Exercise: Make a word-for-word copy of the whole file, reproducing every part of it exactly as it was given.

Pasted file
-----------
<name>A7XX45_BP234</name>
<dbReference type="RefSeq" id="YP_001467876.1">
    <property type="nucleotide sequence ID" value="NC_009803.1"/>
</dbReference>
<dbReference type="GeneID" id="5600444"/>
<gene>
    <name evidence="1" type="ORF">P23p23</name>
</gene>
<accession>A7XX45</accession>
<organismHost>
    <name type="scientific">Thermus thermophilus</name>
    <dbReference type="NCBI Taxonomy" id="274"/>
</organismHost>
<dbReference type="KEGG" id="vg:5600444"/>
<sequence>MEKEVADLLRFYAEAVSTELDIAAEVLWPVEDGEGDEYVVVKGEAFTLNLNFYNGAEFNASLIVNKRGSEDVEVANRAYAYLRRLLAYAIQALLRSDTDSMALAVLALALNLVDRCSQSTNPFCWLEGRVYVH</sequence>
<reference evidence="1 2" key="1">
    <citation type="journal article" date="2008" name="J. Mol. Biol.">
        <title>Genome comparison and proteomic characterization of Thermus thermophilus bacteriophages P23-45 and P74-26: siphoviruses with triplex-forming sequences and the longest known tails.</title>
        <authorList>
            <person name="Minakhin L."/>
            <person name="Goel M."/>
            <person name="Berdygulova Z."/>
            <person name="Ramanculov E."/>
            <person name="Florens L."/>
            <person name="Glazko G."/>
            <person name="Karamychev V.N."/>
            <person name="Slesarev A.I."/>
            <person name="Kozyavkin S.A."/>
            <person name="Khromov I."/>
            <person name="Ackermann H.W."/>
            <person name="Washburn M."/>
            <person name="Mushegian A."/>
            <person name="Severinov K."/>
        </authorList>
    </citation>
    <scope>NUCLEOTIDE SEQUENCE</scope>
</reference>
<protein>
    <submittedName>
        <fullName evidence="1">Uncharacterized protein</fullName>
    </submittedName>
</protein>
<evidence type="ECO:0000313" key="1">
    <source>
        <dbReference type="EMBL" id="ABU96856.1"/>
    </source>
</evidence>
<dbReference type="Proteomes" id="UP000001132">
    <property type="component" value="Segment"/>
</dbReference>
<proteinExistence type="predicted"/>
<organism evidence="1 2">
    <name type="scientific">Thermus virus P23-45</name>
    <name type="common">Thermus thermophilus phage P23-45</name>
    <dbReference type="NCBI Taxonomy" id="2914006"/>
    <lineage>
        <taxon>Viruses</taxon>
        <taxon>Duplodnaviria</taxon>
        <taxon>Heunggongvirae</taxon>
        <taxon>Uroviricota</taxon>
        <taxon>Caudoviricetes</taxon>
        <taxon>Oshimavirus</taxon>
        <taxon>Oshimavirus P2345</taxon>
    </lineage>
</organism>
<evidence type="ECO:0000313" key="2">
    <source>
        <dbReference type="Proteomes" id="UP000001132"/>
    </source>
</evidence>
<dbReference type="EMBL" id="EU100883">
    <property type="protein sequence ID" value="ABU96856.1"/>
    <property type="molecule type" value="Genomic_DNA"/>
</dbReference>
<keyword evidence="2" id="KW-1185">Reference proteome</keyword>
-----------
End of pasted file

<name>A7XX45_BP234</name>
<dbReference type="RefSeq" id="YP_001467876.1">
    <property type="nucleotide sequence ID" value="NC_009803.1"/>
</dbReference>
<dbReference type="GeneID" id="5600444"/>
<gene>
    <name evidence="1" type="ORF">P23p23</name>
</gene>
<accession>A7XX45</accession>
<organismHost>
    <name type="scientific">Thermus thermophilus</name>
    <dbReference type="NCBI Taxonomy" id="274"/>
</organismHost>
<dbReference type="KEGG" id="vg:5600444"/>
<sequence>MEKEVADLLRFYAEAVSTELDIAAEVLWPVEDGEGDEYVVVKGEAFTLNLNFYNGAEFNASLIVNKRGSEDVEVANRAYAYLRRLLAYAIQALLRSDTDSMALAVLALALNLVDRCSQSTNPFCWLEGRVYVH</sequence>
<reference evidence="1 2" key="1">
    <citation type="journal article" date="2008" name="J. Mol. Biol.">
        <title>Genome comparison and proteomic characterization of Thermus thermophilus bacteriophages P23-45 and P74-26: siphoviruses with triplex-forming sequences and the longest known tails.</title>
        <authorList>
            <person name="Minakhin L."/>
            <person name="Goel M."/>
            <person name="Berdygulova Z."/>
            <person name="Ramanculov E."/>
            <person name="Florens L."/>
            <person name="Glazko G."/>
            <person name="Karamychev V.N."/>
            <person name="Slesarev A.I."/>
            <person name="Kozyavkin S.A."/>
            <person name="Khromov I."/>
            <person name="Ackermann H.W."/>
            <person name="Washburn M."/>
            <person name="Mushegian A."/>
            <person name="Severinov K."/>
        </authorList>
    </citation>
    <scope>NUCLEOTIDE SEQUENCE</scope>
</reference>
<protein>
    <submittedName>
        <fullName evidence="1">Uncharacterized protein</fullName>
    </submittedName>
</protein>
<evidence type="ECO:0000313" key="1">
    <source>
        <dbReference type="EMBL" id="ABU96856.1"/>
    </source>
</evidence>
<dbReference type="Proteomes" id="UP000001132">
    <property type="component" value="Segment"/>
</dbReference>
<proteinExistence type="predicted"/>
<organism evidence="1 2">
    <name type="scientific">Thermus virus P23-45</name>
    <name type="common">Thermus thermophilus phage P23-45</name>
    <dbReference type="NCBI Taxonomy" id="2914006"/>
    <lineage>
        <taxon>Viruses</taxon>
        <taxon>Duplodnaviria</taxon>
        <taxon>Heunggongvirae</taxon>
        <taxon>Uroviricota</taxon>
        <taxon>Caudoviricetes</taxon>
        <taxon>Oshimavirus</taxon>
        <taxon>Oshimavirus P2345</taxon>
    </lineage>
</organism>
<evidence type="ECO:0000313" key="2">
    <source>
        <dbReference type="Proteomes" id="UP000001132"/>
    </source>
</evidence>
<dbReference type="EMBL" id="EU100883">
    <property type="protein sequence ID" value="ABU96856.1"/>
    <property type="molecule type" value="Genomic_DNA"/>
</dbReference>
<keyword evidence="2" id="KW-1185">Reference proteome</keyword>